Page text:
Brandeis celebrates our Nobel Laureates in Stockholm
On October 2, Michael Rosbash, the Peter Gruber Endowed Chair in Neuroscience and professor of biology, and Jeffrey Hall, professor emeritus of biology, were awarded the Nobel Prize in Physiology or Medicine for their discoveries of the molecular mechanisms controlling circadian rhythms, the inner biological clock that regulates almost all life on the planet.
On December 10, Brandeis' Nobel Laureates received the Nobel Medal and Diploma from King Carl XVI Gustaf in Stockholm, Sweden.
Nobel Ceremony Coverage
From the hand of Swedish King Carl XVI Gustaf, Brandeis professors Michael Rosbash and Jeff Hall each received an 18-carat gold medallion as recipients of the Nobel Prize in Physiology or Medicine, the world’s most prestigious award for achievement in the life sciences.
See the slideshow of Michael Rosbash and Jeff Hall as they were honored with the Nobel Prize in Physiology or Medicine on Dec. 10 in a ceremony in Stockholm.
A campus viewing party for the Nobel Prize ceremony was held Sunday morning. Guests dined on doughnuts, Swedish Fish and crepes as they watched Michael Rosbash and Jeff Hall receive their Nobel Prize medallions.
Nobel Week Coverage
Photo Credit: Copyright @ Nobel Media AB 2016 Photo Alexander Mahmoud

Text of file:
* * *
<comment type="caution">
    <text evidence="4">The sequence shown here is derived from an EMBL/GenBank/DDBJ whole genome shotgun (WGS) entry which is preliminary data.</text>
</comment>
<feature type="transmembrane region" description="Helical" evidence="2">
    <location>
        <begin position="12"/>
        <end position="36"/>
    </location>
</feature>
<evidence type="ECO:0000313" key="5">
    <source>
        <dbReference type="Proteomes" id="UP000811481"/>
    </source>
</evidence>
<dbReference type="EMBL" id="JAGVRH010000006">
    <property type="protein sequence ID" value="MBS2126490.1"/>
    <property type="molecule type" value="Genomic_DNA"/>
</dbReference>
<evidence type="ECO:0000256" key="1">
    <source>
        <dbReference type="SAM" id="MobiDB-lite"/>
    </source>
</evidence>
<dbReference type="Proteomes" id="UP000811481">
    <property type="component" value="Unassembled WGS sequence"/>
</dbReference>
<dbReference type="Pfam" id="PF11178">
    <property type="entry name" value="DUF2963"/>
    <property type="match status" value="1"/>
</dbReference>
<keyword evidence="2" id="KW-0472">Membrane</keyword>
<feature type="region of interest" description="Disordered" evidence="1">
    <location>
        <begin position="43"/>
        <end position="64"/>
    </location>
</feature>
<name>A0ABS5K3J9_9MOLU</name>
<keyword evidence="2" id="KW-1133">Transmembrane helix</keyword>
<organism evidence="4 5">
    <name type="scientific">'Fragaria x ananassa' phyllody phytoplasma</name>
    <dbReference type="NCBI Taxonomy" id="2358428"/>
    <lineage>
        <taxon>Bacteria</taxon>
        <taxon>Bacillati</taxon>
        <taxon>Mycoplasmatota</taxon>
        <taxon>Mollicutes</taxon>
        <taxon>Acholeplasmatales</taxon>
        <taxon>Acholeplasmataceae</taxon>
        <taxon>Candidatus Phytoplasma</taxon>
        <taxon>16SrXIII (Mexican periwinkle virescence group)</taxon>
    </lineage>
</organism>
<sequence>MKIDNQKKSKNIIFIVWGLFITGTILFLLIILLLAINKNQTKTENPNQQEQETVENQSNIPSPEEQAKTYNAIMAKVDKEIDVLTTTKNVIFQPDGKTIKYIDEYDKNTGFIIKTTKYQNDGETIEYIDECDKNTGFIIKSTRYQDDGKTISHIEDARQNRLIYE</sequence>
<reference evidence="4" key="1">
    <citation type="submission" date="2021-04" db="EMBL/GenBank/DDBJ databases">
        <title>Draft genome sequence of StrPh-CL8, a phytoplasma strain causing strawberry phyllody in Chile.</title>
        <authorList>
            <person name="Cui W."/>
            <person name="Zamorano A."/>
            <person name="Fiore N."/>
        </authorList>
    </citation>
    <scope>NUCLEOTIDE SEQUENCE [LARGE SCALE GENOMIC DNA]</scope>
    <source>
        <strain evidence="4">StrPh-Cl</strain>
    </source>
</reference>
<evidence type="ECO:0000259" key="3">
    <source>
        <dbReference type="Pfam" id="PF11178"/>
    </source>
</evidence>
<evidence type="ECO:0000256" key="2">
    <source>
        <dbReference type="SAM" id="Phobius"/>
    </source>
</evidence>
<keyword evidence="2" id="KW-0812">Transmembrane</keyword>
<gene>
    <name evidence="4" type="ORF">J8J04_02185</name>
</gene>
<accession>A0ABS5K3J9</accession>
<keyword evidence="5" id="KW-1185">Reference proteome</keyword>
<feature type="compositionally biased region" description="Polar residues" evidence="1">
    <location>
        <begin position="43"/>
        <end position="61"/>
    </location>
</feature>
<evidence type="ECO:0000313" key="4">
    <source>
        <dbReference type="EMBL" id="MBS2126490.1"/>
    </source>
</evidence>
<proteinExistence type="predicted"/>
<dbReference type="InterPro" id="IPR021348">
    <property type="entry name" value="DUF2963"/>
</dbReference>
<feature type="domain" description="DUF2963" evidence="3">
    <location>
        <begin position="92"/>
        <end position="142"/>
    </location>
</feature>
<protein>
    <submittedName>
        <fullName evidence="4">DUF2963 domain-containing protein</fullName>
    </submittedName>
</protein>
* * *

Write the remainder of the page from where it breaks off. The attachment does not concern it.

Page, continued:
For the next week, Brandeis biologists Michael Rosbash and Jeffrey Hall — two down-to-earth academics who spent much of their careers in labs surrounded by fruit flies — will be treated like Swedish royalty.
Photo Credit: Bengt Nyman
The Nobel laureates answer questions about what cures jet lag (spoiler alert: nothing but time) and how circadian rhythms work for those without sight.
Photo Credit: Annika Schildt '86
Before a packed crowd of nearly 1,000 people who gave them two standing ovations, professors Michael Rosbash and Jeff Hall delivered their Nobel lectures, thanking past students, acknowledging debts to other scientists, and heaping praise on the animals they used in their research — fruit flies.
Most of us may regard the fruit fly as a nuisance, but it's been the basis of numerous scientific breakthroughs (and a number of Nobels) since scientists first began using the insects in research. Test your knowledge about the humble and vital Drosophila.
In the tradition of Nobel laureates donating an artifact from their life or work to Stockholm's Nobel Museum, Michael Rosbash and Jeff Hall donated one of the earliest instruments they used in their research.